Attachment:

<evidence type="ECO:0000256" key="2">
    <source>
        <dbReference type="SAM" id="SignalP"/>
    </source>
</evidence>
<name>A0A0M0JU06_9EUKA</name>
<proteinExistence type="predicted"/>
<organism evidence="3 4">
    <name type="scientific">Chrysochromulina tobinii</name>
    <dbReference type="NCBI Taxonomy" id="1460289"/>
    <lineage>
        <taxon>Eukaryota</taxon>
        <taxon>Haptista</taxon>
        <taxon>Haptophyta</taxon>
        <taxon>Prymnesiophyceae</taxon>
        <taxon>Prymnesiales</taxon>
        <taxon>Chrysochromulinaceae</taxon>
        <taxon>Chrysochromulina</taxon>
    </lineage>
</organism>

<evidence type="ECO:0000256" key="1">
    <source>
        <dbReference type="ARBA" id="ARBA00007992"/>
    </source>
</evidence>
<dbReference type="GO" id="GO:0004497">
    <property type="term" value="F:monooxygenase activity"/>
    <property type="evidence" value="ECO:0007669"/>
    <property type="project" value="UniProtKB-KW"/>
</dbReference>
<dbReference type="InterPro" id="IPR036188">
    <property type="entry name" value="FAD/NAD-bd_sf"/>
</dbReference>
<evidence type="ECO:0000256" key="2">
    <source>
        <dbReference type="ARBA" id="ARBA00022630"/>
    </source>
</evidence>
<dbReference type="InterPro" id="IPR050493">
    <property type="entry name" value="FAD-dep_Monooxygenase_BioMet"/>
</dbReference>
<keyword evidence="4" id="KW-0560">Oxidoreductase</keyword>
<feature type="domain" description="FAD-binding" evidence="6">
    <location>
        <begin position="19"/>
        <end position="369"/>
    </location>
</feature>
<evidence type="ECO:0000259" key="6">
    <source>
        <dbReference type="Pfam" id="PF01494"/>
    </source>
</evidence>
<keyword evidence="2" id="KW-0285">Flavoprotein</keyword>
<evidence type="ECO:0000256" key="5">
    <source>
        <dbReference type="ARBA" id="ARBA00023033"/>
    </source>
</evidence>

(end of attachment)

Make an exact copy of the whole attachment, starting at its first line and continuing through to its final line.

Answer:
<evidence type="ECO:0000256" key="2">
    <source>
        <dbReference type="SAM" id="SignalP"/>
    </source>
</evidence>
<name>A0A0M0JU06_9EUKA</name>
<proteinExistence type="predicted"/>
<organism evidence="3 4">
    <name type="scientific">Chrysochromulina tobinii</name>
    <dbReference type="NCBI Taxonomy" id="1460289"/>
    <lineage>
        <taxon>Eukaryota</taxon>
        <taxon>Haptista</taxon>
        <taxon>Haptophyta</taxon>
        <taxon>Prymnesiophyceae</taxon>
        <taxon>Prymnesiales</taxon>
        <taxon>Chrysochromulinaceae</taxon>
        <taxon>Chrysochromulina</taxon>
    </lineage>
</organism>

<evidence type="ECO:0000256" key="1">
    <source>
        <dbReference type="ARBA" id="ARBA00007992"/>
    </source>
</evidence>
<dbReference type="GO" id="GO:0004497">
    <property type="term" value="F:monooxygenase activity"/>
    <property type="evidence" value="ECO:0007669"/>
    <property type="project" value="UniProtKB-KW"/>
</dbReference>
<dbReference type="InterPro" id="IPR036188">
    <property type="entry name" value="FAD/NAD-bd_sf"/>
</dbReference>
<evidence type="ECO:0000256" key="2">
    <source>
        <dbReference type="ARBA" id="ARBA00022630"/>
    </source>
</evidence>
<dbReference type="InterPro" id="IPR050493">
    <property type="entry name" value="FAD-dep_Monooxygenase_BioMet"/>
</dbReference>
<keyword evidence="4" id="KW-0560">Oxidoreductase</keyword>
<feature type="domain" description="FAD-binding" evidence="6">
    <location>
        <begin position="19"/>
        <end position="369"/>
    </location>
</feature>
<evidence type="ECO:0000259" key="6">
    <source>
        <dbReference type="Pfam" id="PF01494"/>
    </source>
</evidence>
<keyword evidence="2" id="KW-0285">Flavoprotein</keyword>
<evidence type="ECO:0000256" key="5">
    <source>
        <dbReference type="ARBA" id="ARBA00023033"/>
    </source>
</evidence>